Definitely art is one of the main tools by which we sharpen our critical spirit and create a value judgement in a positive sense. We are afraid to assume that we have value judgments, it’s inevitable. Art has the privilege of pushing taboos beyond the realm of the acceptable and of making us be responsible for reacting in a reference system in which we evolve. How do we deconstruct or what role can art play? History can only be contemporary. It’s a well-known quote. So, art is a social revealer in the first place; and the way topics are approached, treated, the way we relate to these topics in fact only generate a live psychodrama of the society we live in.

And to come back to the question about visual literacy – only through this can art have an educational role, beyond all the educational baggage it brings along: references, art history in chromatics, techniques and so on, which may be more or less accessible. But the fact that it takes us out of the sphere of aesthetic evaluation and into the sphere of critical evaluation, where we try to interact with a message, beyond the fact that we like it or not, is actually an important act of education.


This, I think, is what very much differentiates contemporary art from older art. It seems, however, that art that is situated in the present forces us to have a different relationship with the image.

In our present. My point is that every artistic moment has a present time. And what we call classical art today actually had a present. What changes is how we relate to the present, i.e. it also becomes past or future in relation to an artwork we are looking at.

It’s difficult to talk about the artist’s intention in the act of creation, and I don’t know if it’s necessarily relevant for an artist to be said to be projecting into the future or not. What is important is his/her ability to create a conversation. What opens you to the future is your own reference system and how you take the message and carry it inwards.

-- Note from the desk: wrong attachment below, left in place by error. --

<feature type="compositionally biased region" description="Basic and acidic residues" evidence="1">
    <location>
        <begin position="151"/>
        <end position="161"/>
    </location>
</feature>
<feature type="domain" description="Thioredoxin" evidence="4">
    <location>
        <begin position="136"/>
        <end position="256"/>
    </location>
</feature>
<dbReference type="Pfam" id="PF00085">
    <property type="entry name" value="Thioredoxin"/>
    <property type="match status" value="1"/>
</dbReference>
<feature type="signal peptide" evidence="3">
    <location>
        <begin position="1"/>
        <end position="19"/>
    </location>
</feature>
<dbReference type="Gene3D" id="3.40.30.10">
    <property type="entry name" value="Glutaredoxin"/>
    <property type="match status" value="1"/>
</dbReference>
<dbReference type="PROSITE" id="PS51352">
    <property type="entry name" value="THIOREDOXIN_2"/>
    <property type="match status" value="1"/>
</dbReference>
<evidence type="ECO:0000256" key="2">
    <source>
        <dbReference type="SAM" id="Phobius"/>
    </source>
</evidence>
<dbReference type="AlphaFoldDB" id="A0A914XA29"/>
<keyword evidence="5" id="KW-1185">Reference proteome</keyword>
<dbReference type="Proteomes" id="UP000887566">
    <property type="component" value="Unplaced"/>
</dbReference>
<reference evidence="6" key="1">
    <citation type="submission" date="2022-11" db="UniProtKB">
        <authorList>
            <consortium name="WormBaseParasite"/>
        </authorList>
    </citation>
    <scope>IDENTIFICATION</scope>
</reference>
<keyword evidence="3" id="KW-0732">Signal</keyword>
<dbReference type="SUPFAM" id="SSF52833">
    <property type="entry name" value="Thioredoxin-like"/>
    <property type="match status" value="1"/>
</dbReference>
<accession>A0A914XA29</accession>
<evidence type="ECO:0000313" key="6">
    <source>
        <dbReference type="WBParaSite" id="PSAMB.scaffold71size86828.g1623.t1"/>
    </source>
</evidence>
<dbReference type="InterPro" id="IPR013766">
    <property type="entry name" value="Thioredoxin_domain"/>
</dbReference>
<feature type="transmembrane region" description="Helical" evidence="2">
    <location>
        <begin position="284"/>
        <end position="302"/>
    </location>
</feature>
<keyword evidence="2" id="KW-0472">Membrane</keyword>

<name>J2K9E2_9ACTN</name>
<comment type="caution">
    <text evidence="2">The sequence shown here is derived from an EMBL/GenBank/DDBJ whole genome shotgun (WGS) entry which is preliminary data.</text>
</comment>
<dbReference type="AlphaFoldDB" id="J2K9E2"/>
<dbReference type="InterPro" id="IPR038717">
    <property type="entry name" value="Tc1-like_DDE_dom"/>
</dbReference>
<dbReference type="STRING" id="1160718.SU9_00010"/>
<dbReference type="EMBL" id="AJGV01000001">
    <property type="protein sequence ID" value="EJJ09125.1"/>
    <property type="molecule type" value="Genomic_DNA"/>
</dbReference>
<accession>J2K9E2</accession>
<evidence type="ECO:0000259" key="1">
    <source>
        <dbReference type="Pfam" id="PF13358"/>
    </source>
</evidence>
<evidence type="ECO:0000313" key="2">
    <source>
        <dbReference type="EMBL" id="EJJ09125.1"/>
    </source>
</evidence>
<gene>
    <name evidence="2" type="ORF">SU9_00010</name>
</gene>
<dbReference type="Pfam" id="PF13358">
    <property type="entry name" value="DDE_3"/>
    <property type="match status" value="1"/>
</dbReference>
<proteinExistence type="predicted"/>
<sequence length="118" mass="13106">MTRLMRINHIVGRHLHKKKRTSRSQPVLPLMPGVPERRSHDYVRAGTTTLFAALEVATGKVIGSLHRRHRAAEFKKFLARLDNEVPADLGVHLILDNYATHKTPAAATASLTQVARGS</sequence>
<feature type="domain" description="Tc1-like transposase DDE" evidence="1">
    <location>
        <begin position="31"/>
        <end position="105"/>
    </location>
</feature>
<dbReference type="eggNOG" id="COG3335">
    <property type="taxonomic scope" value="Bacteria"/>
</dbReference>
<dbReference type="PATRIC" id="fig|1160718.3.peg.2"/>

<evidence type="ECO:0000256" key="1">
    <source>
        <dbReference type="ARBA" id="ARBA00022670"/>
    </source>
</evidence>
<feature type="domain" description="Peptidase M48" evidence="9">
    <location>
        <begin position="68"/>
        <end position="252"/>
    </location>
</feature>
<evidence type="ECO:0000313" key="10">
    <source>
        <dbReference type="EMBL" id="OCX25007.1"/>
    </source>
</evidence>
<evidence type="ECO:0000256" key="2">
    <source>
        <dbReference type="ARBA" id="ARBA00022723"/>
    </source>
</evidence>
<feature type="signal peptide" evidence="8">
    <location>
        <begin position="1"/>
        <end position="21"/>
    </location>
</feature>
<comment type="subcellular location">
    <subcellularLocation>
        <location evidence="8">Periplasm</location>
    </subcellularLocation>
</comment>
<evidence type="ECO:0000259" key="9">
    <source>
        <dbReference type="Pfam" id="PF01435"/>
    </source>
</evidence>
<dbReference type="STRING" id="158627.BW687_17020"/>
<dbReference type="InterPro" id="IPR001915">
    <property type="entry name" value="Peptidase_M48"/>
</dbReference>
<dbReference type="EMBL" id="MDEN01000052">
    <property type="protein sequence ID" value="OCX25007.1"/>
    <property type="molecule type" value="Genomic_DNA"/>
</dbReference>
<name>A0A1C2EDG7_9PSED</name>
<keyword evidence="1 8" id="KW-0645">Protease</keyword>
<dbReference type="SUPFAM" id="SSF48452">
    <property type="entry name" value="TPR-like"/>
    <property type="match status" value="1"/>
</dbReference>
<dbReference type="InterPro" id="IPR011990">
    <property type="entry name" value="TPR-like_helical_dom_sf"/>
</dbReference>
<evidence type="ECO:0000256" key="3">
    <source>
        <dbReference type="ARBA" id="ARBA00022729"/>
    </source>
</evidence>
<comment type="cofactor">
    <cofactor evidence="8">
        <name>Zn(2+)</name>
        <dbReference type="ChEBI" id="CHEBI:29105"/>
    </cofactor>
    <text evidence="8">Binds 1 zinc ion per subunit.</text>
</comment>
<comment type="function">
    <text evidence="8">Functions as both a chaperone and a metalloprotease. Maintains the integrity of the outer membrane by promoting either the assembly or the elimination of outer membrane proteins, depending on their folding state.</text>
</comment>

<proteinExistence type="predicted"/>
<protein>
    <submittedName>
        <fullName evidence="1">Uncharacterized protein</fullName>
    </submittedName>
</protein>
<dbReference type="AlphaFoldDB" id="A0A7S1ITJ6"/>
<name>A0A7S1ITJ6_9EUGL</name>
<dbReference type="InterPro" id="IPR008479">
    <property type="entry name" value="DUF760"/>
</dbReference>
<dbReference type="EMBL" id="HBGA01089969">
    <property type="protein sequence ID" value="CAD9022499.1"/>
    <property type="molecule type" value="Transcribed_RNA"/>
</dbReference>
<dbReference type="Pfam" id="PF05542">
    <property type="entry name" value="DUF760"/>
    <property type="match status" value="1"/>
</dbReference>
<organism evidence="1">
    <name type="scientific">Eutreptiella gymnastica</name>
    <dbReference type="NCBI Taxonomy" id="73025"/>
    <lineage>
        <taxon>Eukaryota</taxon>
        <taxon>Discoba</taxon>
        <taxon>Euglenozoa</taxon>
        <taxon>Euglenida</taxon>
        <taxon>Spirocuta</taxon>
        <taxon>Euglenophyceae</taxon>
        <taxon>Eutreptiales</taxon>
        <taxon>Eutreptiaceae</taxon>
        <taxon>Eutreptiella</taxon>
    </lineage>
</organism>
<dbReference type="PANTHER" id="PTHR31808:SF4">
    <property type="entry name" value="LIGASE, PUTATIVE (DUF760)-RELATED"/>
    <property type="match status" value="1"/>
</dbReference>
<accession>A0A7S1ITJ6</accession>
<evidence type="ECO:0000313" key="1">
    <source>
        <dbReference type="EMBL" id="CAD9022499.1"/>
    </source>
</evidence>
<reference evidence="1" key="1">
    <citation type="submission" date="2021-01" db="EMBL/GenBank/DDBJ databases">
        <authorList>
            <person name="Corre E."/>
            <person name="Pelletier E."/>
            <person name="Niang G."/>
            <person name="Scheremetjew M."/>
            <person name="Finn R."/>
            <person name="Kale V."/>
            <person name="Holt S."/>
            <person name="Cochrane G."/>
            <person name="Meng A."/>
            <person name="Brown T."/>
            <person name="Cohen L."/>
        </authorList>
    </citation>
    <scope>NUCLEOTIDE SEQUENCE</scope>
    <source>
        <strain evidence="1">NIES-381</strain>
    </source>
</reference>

What type of art appeals to you the most? Is it more medium-based or something related to a particular topic or could you just be drawn to any type of art?

I’m really drawn to photography. I’ve been drawn to photography even before I started to get closer to contemporary art. It attracted me in an intuitive way, and now I really like immersive installations, less about the medium or technique, but with the ability to drag you into a universe and make you resonate with an idea you find in a creative space.


That’s a big challenge from a production perspective as well, because it is one of the obstacles many artists have when they want to produce ambitious artworks. We don’t have the opportunity to see immersive installations that often in Romania, unfortunately. As a conclusion to our discussion – what do you think the role of art in society should be?

Art can open, in my view, two channels of discussion. On the one hand, it offers this opportunity to project yourself into an alternative reality and to see yourself in a situation where you don’t find yourself in an everyday life, so it has a role to create this space of freedom and individual discovery in relation to artworks, in relation to a community, in relation to artists, to favorite galleries and so on, especially in Romania.

Speaking of another discussion we could have, why are we closer or further away from galleries in Romania than in other spaces? I think that the proximity between art and aesthetics that we have been used to over time trivializes or superficializes the interaction with art. The fact that there is now a greater openness to contemporary art, there are more instances in which we can connect pushes society to evaluate other principles, other values than those traditionally were fond of and observed.

I also think that art introduces a new relationship to value in society. It is very difficult to associate a contemporary work with a monetary value and this leads you to other criteria of evaluation, to other ways of resonating with that artwork and automatically we bring us back to the area of references, of critical spirit, of individual positioning.


Adriana Record, thank you very much for this talk. As you can see, Accelerator Today is not only about art theories or artistic positioning. We aim to expand the conversation about contemporary art into areas that question the importance of art in society and to bring art and culture on our radar, everyone’s radar and perhaps even more and more centrally, as a powerful lever for prosperity, for happiness, even for the idea of attracting more and more people to come and work in Romania and produce added value here.

I believe that we have a say here and we can contribute, each in our own way, to a better world, through a more consistent presence of art in our lives.